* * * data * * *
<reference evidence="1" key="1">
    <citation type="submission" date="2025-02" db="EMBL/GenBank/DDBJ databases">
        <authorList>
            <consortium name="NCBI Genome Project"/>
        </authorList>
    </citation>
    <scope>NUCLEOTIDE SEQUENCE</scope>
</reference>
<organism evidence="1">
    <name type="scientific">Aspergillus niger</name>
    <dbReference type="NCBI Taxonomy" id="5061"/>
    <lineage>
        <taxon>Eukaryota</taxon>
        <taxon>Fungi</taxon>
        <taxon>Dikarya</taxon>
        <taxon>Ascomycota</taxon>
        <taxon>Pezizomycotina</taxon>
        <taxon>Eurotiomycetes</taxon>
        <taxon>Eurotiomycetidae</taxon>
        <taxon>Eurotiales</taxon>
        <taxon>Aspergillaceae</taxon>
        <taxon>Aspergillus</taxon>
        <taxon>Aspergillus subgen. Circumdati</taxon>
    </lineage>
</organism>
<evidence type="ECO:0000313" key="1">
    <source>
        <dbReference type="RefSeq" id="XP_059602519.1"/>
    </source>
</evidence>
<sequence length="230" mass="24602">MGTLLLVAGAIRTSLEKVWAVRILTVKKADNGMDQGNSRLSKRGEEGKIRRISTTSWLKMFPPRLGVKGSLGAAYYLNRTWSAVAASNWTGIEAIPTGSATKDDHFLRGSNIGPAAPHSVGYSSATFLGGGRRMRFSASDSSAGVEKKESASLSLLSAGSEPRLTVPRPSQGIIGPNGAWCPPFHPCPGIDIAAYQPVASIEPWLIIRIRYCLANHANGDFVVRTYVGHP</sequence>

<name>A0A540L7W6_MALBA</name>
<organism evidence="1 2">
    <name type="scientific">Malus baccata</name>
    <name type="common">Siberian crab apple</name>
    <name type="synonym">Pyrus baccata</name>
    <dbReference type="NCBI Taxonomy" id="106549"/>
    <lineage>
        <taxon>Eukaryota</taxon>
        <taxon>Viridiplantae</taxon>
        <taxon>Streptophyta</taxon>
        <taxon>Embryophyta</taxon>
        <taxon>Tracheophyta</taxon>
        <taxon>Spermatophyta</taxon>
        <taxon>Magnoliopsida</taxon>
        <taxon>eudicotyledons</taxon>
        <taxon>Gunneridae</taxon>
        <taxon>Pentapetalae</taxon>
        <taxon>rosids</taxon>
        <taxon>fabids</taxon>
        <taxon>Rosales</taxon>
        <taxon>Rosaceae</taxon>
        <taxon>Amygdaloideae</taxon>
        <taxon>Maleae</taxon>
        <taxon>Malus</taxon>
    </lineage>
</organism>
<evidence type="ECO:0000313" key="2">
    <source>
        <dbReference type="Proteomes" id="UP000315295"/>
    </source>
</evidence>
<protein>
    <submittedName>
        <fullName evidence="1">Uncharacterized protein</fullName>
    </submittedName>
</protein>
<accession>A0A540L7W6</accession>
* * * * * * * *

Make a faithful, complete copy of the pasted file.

<reference evidence="1" key="1">
    <citation type="submission" date="2025-02" db="EMBL/GenBank/DDBJ databases">
        <authorList>
            <consortium name="NCBI Genome Project"/>
        </authorList>
    </citation>
    <scope>NUCLEOTIDE SEQUENCE</scope>
</reference>
<organism evidence="1">
    <name type="scientific">Aspergillus niger</name>
    <dbReference type="NCBI Taxonomy" id="5061"/>
    <lineage>
        <taxon>Eukaryota</taxon>
        <taxon>Fungi</taxon>
        <taxon>Dikarya</taxon>
        <taxon>Ascomycota</taxon>
        <taxon>Pezizomycotina</taxon>
        <taxon>Eurotiomycetes</taxon>
        <taxon>Eurotiomycetidae</taxon>
        <taxon>Eurotiales</taxon>
        <taxon>Aspergillaceae</taxon>
        <taxon>Aspergillus</taxon>
        <taxon>Aspergillus subgen. Circumdati</taxon>
    </lineage>
</organism>
<evidence type="ECO:0000313" key="1">
    <source>
        <dbReference type="RefSeq" id="XP_059602519.1"/>
    </source>
</evidence>
<sequence length="230" mass="24602">MGTLLLVAGAIRTSLEKVWAVRILTVKKADNGMDQGNSRLSKRGEEGKIRRISTTSWLKMFPPRLGVKGSLGAAYYLNRTWSAVAASNWTGIEAIPTGSATKDDHFLRGSNIGPAAPHSVGYSSATFLGGGRRMRFSASDSSAGVEKKESASLSLLSAGSEPRLTVPRPSQGIIGPNGAWCPPFHPCPGIDIAAYQPVASIEPWLIIRIRYCLANHANGDFVVRTYVGHP</sequence>

<name>A0A540L7W6_MALBA</name>
<organism evidence="1 2">
    <name type="scientific">Malus baccata</name>
    <name type="common">Siberian crab apple</name>
    <name type="synonym">Pyrus baccata</name>
    <dbReference type="NCBI Taxonomy" id="106549"/>
    <lineage>
        <taxon>Eukaryota</taxon>
        <taxon>Viridiplantae</taxon>
        <taxon>Streptophyta</taxon>
        <taxon>Embryophyta</taxon>
        <taxon>Tracheophyta</taxon>
        <taxon>Spermatophyta</taxon>
        <taxon>Magnoliopsida</taxon>
        <taxon>eudicotyledons</taxon>
        <taxon>Gunneridae</taxon>
        <taxon>Pentapetalae</taxon>
        <taxon>rosids</taxon>
        <taxon>fabids</taxon>
        <taxon>Rosales</taxon>
        <taxon>Rosaceae</taxon>
        <taxon>Amygdaloideae</taxon>
        <taxon>Maleae</taxon>
        <taxon>Malus</taxon>
    </lineage>
</organism>
<evidence type="ECO:0000313" key="2">
    <source>
        <dbReference type="Proteomes" id="UP000315295"/>
    </source>
</evidence>
<protein>
    <submittedName>
        <fullName evidence="1">Uncharacterized protein</fullName>
    </submittedName>
</protein>
<accession>A0A540L7W6</accession>